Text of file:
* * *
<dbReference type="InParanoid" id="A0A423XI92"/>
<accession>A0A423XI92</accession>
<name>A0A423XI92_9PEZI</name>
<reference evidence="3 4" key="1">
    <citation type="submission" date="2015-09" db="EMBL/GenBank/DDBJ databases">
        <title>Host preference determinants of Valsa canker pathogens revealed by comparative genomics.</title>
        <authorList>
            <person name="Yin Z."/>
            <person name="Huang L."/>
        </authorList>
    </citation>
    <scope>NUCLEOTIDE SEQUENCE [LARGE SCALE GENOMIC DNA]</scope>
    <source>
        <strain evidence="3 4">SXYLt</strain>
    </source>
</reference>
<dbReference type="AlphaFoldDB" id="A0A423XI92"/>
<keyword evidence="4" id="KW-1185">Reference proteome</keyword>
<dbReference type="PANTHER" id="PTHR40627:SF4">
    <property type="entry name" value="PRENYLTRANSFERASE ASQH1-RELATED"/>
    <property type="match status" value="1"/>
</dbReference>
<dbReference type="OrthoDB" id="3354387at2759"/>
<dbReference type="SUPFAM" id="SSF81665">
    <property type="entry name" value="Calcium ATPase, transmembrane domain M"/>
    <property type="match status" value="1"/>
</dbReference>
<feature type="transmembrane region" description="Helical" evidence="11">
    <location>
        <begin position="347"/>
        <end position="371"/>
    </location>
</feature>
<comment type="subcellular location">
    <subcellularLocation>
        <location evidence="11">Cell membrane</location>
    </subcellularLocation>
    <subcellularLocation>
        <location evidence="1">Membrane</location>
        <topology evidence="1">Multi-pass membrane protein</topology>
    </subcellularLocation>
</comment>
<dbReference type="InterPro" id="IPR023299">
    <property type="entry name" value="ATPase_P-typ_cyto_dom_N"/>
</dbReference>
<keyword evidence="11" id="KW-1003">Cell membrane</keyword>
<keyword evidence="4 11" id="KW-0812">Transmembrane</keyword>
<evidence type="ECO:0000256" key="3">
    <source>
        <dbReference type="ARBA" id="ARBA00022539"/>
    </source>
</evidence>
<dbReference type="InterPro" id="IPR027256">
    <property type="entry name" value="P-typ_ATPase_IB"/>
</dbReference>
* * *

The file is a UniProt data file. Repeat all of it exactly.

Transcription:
<dbReference type="InParanoid" id="A0A423XI92"/>
<accession>A0A423XI92</accession>
<name>A0A423XI92_9PEZI</name>
<reference evidence="3 4" key="1">
    <citation type="submission" date="2015-09" db="EMBL/GenBank/DDBJ databases">
        <title>Host preference determinants of Valsa canker pathogens revealed by comparative genomics.</title>
        <authorList>
            <person name="Yin Z."/>
            <person name="Huang L."/>
        </authorList>
    </citation>
    <scope>NUCLEOTIDE SEQUENCE [LARGE SCALE GENOMIC DNA]</scope>
    <source>
        <strain evidence="3 4">SXYLt</strain>
    </source>
</reference>
<dbReference type="AlphaFoldDB" id="A0A423XI92"/>
<keyword evidence="4" id="KW-1185">Reference proteome</keyword>
<dbReference type="PANTHER" id="PTHR40627:SF4">
    <property type="entry name" value="PRENYLTRANSFERASE ASQH1-RELATED"/>
    <property type="match status" value="1"/>
</dbReference>
<dbReference type="OrthoDB" id="3354387at2759"/>
<dbReference type="SUPFAM" id="SSF81665">
    <property type="entry name" value="Calcium ATPase, transmembrane domain M"/>
    <property type="match status" value="1"/>
</dbReference>
<feature type="transmembrane region" description="Helical" evidence="11">
    <location>
        <begin position="347"/>
        <end position="371"/>
    </location>
</feature>
<comment type="subcellular location">
    <subcellularLocation>
        <location evidence="11">Cell membrane</location>
    </subcellularLocation>
    <subcellularLocation>
        <location evidence="1">Membrane</location>
        <topology evidence="1">Multi-pass membrane protein</topology>
    </subcellularLocation>
</comment>
<dbReference type="InterPro" id="IPR023299">
    <property type="entry name" value="ATPase_P-typ_cyto_dom_N"/>
</dbReference>
<keyword evidence="11" id="KW-1003">Cell membrane</keyword>
<keyword evidence="4 11" id="KW-0812">Transmembrane</keyword>
<evidence type="ECO:0000256" key="3">
    <source>
        <dbReference type="ARBA" id="ARBA00022539"/>
    </source>
</evidence>
<dbReference type="InterPro" id="IPR027256">
    <property type="entry name" value="P-typ_ATPase_IB"/>
</dbReference>